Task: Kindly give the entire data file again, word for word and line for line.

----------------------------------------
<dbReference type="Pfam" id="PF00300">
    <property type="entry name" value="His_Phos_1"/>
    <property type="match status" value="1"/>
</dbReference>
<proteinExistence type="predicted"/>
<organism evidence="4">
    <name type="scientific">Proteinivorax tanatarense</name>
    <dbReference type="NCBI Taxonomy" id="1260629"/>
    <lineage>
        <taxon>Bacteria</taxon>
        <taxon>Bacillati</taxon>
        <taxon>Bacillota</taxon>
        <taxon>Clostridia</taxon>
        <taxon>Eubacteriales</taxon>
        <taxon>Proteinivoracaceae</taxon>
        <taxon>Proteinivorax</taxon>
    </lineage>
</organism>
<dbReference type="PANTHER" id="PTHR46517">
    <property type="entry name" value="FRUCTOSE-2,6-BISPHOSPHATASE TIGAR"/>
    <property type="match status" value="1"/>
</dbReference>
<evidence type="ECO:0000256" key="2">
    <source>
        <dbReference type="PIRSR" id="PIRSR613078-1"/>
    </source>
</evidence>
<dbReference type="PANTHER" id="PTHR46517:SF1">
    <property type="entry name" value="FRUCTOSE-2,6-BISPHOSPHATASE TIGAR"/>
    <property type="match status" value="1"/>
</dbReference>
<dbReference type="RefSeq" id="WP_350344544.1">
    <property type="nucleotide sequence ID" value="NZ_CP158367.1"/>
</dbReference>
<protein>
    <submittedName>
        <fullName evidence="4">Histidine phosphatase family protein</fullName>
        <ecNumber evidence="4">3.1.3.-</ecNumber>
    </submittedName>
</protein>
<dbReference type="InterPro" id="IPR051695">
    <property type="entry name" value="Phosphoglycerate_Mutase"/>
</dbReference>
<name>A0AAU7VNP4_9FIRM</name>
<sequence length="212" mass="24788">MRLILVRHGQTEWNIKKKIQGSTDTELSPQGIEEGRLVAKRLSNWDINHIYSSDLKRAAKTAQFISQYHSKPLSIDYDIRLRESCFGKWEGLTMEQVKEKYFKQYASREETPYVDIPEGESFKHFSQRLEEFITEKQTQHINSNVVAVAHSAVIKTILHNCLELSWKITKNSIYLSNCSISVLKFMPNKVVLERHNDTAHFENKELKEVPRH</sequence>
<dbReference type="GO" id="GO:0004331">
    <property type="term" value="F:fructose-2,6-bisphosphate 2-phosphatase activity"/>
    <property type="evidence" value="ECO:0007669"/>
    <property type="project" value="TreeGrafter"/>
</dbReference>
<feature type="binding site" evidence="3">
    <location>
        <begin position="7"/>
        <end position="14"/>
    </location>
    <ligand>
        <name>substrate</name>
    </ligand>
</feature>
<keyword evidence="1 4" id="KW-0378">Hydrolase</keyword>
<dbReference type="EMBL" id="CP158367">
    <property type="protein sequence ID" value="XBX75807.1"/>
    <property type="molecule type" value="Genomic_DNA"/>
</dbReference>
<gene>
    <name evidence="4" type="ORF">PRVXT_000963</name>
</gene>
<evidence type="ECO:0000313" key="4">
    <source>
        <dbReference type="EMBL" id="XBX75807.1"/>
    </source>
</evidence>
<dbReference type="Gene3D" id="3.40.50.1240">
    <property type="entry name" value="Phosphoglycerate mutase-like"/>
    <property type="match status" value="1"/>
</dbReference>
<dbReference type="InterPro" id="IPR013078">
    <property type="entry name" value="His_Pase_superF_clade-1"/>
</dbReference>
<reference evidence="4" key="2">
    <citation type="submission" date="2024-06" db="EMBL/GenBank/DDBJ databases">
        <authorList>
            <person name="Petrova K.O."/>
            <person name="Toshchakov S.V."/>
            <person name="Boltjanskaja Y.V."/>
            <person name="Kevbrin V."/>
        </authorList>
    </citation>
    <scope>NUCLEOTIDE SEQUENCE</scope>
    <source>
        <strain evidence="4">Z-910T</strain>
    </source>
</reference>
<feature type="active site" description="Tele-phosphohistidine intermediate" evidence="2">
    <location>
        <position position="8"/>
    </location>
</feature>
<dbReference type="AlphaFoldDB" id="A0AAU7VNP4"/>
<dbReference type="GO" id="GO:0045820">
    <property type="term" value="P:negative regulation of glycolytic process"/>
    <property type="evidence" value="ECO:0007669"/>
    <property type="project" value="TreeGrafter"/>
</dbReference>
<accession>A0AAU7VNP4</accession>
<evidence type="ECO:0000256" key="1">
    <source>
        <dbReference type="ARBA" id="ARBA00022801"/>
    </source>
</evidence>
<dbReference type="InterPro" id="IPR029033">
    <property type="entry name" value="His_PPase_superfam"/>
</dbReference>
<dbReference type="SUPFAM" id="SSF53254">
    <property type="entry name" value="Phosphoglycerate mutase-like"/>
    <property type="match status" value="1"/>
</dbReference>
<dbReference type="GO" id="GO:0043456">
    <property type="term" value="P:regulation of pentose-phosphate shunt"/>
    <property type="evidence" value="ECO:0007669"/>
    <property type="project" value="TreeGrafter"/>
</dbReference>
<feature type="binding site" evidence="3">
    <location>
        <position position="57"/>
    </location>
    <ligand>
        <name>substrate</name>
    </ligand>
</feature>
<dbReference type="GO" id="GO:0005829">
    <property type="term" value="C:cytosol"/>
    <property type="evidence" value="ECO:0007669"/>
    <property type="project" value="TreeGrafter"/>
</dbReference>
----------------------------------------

<dbReference type="Pfam" id="PF00300">
    <property type="entry name" value="His_Phos_1"/>
    <property type="match status" value="1"/>
</dbReference>
<proteinExistence type="predicted"/>
<organism evidence="4">
    <name type="scientific">Proteinivorax tanatarense</name>
    <dbReference type="NCBI Taxonomy" id="1260629"/>
    <lineage>
        <taxon>Bacteria</taxon>
        <taxon>Bacillati</taxon>
        <taxon>Bacillota</taxon>
        <taxon>Clostridia</taxon>
        <taxon>Eubacteriales</taxon>
        <taxon>Proteinivoracaceae</taxon>
        <taxon>Proteinivorax</taxon>
    </lineage>
</organism>
<dbReference type="PANTHER" id="PTHR46517">
    <property type="entry name" value="FRUCTOSE-2,6-BISPHOSPHATASE TIGAR"/>
    <property type="match status" value="1"/>
</dbReference>
<evidence type="ECO:0000256" key="2">
    <source>
        <dbReference type="PIRSR" id="PIRSR613078-1"/>
    </source>
</evidence>
<dbReference type="PANTHER" id="PTHR46517:SF1">
    <property type="entry name" value="FRUCTOSE-2,6-BISPHOSPHATASE TIGAR"/>
    <property type="match status" value="1"/>
</dbReference>
<dbReference type="RefSeq" id="WP_350344544.1">
    <property type="nucleotide sequence ID" value="NZ_CP158367.1"/>
</dbReference>
<protein>
    <submittedName>
        <fullName evidence="4">Histidine phosphatase family protein</fullName>
        <ecNumber evidence="4">3.1.3.-</ecNumber>
    </submittedName>
</protein>
<dbReference type="InterPro" id="IPR051695">
    <property type="entry name" value="Phosphoglycerate_Mutase"/>
</dbReference>
<name>A0AAU7VNP4_9FIRM</name>
<sequence length="212" mass="24788">MRLILVRHGQTEWNIKKKIQGSTDTELSPQGIEEGRLVAKRLSNWDINHIYSSDLKRAAKTAQFISQYHSKPLSIDYDIRLRESCFGKWEGLTMEQVKEKYFKQYASREETPYVDIPEGESFKHFSQRLEEFITEKQTQHINSNVVAVAHSAVIKTILHNCLELSWKITKNSIYLSNCSISVLKFMPNKVVLERHNDTAHFENKELKEVPRH</sequence>
<dbReference type="GO" id="GO:0004331">
    <property type="term" value="F:fructose-2,6-bisphosphate 2-phosphatase activity"/>
    <property type="evidence" value="ECO:0007669"/>
    <property type="project" value="TreeGrafter"/>
</dbReference>
<feature type="binding site" evidence="3">
    <location>
        <begin position="7"/>
        <end position="14"/>
    </location>
    <ligand>
        <name>substrate</name>
    </ligand>
</feature>
<keyword evidence="1 4" id="KW-0378">Hydrolase</keyword>
<dbReference type="EMBL" id="CP158367">
    <property type="protein sequence ID" value="XBX75807.1"/>
    <property type="molecule type" value="Genomic_DNA"/>
</dbReference>
<gene>
    <name evidence="4" type="ORF">PRVXT_000963</name>
</gene>
<evidence type="ECO:0000313" key="4">
    <source>
        <dbReference type="EMBL" id="XBX75807.1"/>
    </source>
</evidence>
<dbReference type="Gene3D" id="3.40.50.1240">
    <property type="entry name" value="Phosphoglycerate mutase-like"/>
    <property type="match status" value="1"/>
</dbReference>
<dbReference type="InterPro" id="IPR013078">
    <property type="entry name" value="His_Pase_superF_clade-1"/>
</dbReference>
<reference evidence="4" key="2">
    <citation type="submission" date="2024-06" db="EMBL/GenBank/DDBJ databases">
        <authorList>
            <person name="Petrova K.O."/>
            <person name="Toshchakov S.V."/>
            <person name="Boltjanskaja Y.V."/>
            <person name="Kevbrin V."/>
        </authorList>
    </citation>
    <scope>NUCLEOTIDE SEQUENCE</scope>
    <source>
        <strain evidence="4">Z-910T</strain>
    </source>
</reference>
<feature type="active site" description="Tele-phosphohistidine intermediate" evidence="2">
    <location>
        <position position="8"/>
    </location>
</feature>
<dbReference type="AlphaFoldDB" id="A0AAU7VNP4"/>
<dbReference type="GO" id="GO:0045820">
    <property type="term" value="P:negative regulation of glycolytic process"/>
    <property type="evidence" value="ECO:0007669"/>
    <property type="project" value="TreeGrafter"/>
</dbReference>
<accession>A0AAU7VNP4</accession>
<evidence type="ECO:0000256" key="1">
    <source>
        <dbReference type="ARBA" id="ARBA00022801"/>
    </source>
</evidence>
<dbReference type="InterPro" id="IPR029033">
    <property type="entry name" value="His_PPase_superfam"/>
</dbReference>
<dbReference type="SUPFAM" id="SSF53254">
    <property type="entry name" value="Phosphoglycerate mutase-like"/>
    <property type="match status" value="1"/>
</dbReference>
<dbReference type="GO" id="GO:0043456">
    <property type="term" value="P:regulation of pentose-phosphate shunt"/>
    <property type="evidence" value="ECO:0007669"/>
    <property type="project" value="TreeGrafter"/>
</dbReference>
<feature type="binding site" evidence="3">
    <location>
        <position position="57"/>
    </location>
    <ligand>
        <name>substrate</name>
    </ligand>
</feature>
<dbReference type="GO" id="GO:0005829">
    <property type="term" value="C:cytosol"/>
    <property type="evidence" value="ECO:0007669"/>
    <property type="project" value="TreeGrafter"/>
</dbReference>